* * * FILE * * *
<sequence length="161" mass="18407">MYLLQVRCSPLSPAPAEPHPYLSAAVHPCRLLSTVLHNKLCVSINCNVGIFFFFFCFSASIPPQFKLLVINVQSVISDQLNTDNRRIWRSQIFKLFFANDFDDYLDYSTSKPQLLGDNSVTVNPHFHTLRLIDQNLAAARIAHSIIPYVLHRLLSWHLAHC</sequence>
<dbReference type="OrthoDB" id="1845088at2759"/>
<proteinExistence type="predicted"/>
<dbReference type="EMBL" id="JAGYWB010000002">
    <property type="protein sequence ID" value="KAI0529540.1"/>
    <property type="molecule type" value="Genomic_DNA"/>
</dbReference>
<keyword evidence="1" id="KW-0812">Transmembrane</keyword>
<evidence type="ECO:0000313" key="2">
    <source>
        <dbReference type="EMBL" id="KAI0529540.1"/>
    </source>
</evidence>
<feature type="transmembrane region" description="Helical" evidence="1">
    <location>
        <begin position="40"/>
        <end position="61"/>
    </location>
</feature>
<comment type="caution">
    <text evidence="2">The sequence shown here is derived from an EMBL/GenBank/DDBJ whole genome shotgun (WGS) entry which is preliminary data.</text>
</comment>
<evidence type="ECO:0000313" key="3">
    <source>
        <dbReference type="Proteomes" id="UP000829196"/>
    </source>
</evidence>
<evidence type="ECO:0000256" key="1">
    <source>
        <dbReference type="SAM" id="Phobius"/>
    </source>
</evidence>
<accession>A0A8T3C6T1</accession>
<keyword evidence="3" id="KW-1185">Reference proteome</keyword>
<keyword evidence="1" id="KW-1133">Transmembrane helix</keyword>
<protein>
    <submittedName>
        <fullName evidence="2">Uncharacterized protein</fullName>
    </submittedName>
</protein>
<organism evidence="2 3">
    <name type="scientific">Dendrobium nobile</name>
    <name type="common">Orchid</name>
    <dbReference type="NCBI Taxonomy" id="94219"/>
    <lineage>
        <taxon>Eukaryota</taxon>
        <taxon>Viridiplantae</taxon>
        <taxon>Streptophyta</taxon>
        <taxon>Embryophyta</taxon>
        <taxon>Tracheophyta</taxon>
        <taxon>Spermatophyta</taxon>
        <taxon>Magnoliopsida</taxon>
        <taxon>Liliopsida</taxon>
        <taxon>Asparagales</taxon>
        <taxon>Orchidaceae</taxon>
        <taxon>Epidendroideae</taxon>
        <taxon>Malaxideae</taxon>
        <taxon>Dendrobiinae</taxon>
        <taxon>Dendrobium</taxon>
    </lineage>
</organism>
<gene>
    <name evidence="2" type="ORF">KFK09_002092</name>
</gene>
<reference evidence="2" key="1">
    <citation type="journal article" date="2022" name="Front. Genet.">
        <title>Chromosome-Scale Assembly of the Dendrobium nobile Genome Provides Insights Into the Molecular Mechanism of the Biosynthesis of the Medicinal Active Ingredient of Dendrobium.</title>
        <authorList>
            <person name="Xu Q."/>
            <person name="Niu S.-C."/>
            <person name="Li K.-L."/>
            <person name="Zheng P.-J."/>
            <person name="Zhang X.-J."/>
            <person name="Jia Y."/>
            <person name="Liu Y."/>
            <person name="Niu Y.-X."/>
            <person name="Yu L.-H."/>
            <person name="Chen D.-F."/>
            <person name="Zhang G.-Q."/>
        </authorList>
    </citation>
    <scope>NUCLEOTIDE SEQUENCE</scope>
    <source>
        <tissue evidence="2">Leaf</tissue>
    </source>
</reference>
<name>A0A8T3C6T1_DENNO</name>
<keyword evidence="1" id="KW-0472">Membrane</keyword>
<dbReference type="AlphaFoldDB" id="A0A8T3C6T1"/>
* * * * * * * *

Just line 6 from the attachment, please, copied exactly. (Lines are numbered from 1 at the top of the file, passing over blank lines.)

    <property type="molecule type" value="Genomic_DNA"/>